The changes mentioned above could have large ramifications for the overall domestic structure in the kingdom. How far the changes will go, and how the conservatively raised and shielded youth of Saudi Arabia, young people that rarely have to work particularly hard to get by, will react to the changes is a subject for debate. What is certain is that these domestic shifts will go beyond mere entertainment, as the conservative nature of kingdom and people are linked to the political sphere, where issues such as cultural modernization and Saudi hierarchy are linked to the Saudi royal family.
As an absolute monarchy, rule is hereditary, and Saudi kings are free to choose their own cabinets and laws. While there is an element of democracy, in the form of the Shoura council, the council itself is a manifestation of the king's will. Major issues occasionally gain recognition in the council, such as female rights, but rarely gain traction. As to the stability of the monarchy in Saudi Arabia, one would need to refer back to very old historical lessons in order to gauge the support of the people, the support of the princes, and the ambition of oligarchs. The king, as it stands, has little to fear from the people. A mix of economic support, granting people free salaries, sweeping pro Saudi reforms, and appeasing both conservative and liberal values may seem a dangerous populist style move, but likely won’t back fire due to the sheer resources at the command of the Saudi royal family. The most recent move of placing the exceedingly popular Mohammed bin Salman, groomed for the position and seen as a young rising star, at a position of modernizing the culturally undeveloped state, can be seen as appeasing the people and projecting the image of a shifting nation. The replaced Mohammed bin Nayef poses little threat. There is a precedent of replacing crown princes, and the RUMINT behind his house arrest has been disputed. As such, the Monarchy is fairly secure in its position from any possibility of popular coups.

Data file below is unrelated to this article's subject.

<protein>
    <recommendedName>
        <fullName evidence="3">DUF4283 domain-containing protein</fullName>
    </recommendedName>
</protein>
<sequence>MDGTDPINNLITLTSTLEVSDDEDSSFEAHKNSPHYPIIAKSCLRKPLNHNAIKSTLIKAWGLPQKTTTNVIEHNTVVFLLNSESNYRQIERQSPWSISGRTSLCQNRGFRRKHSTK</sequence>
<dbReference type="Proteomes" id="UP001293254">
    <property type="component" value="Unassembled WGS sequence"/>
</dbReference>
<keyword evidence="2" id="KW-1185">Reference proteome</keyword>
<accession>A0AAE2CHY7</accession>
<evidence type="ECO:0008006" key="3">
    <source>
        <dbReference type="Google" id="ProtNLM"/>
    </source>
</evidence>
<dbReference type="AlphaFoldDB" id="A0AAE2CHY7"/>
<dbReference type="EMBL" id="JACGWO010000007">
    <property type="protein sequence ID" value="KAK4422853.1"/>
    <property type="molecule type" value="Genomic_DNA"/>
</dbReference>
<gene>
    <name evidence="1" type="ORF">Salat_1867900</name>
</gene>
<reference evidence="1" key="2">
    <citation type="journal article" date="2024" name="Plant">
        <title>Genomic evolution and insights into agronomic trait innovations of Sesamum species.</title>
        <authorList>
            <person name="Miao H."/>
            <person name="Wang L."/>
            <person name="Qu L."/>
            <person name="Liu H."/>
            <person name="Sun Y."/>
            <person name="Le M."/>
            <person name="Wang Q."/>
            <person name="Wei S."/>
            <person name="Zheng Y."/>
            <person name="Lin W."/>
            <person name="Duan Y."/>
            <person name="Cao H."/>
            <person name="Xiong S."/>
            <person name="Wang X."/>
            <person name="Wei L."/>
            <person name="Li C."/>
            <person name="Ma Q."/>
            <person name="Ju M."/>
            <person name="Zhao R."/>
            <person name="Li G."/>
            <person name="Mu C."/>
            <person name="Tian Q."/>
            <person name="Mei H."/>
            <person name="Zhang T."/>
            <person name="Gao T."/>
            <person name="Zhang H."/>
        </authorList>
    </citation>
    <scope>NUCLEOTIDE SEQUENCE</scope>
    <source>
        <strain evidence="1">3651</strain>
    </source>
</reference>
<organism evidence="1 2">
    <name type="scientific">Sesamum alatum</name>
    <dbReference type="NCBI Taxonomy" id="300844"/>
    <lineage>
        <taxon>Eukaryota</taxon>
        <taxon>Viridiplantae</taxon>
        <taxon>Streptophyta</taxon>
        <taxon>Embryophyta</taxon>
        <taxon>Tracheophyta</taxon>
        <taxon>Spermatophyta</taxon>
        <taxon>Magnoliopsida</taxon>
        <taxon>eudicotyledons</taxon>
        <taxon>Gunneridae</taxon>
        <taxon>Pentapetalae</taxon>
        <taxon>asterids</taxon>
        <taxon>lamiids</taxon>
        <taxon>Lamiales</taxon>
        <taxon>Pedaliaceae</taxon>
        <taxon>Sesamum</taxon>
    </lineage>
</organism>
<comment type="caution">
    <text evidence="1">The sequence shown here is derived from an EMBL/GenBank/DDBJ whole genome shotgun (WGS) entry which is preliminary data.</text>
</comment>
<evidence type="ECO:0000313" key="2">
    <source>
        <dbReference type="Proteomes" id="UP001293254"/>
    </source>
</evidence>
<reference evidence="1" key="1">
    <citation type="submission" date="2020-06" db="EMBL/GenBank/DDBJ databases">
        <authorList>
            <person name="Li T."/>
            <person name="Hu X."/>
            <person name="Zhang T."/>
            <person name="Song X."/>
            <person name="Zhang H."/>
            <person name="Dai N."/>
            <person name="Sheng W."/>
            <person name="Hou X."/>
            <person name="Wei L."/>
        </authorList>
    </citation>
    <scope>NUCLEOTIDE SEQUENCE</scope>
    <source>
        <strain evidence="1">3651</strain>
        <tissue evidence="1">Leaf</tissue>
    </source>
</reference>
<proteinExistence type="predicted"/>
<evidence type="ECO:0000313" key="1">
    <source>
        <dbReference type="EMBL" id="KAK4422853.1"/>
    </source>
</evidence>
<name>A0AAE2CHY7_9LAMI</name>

In the same vein, there has been a trend to reduce the power of the pious and powerful Wahhabi clerics. The disbanding of the mutawa as well as abolition of certain laws seen as upholding the ideals of Islam, discussed later in the shift of Saudi culture, have all been measures that can be seem as liberalization of society. However, the monarchy is still a very strong supporter of harsh religious law, and while shifting power away from the powerful clerics is a realist power play, they will not abandon the religious system that is so closely linked to their own power. Regardless, without popular and religious support, there can be no manifestation of political threat to the king.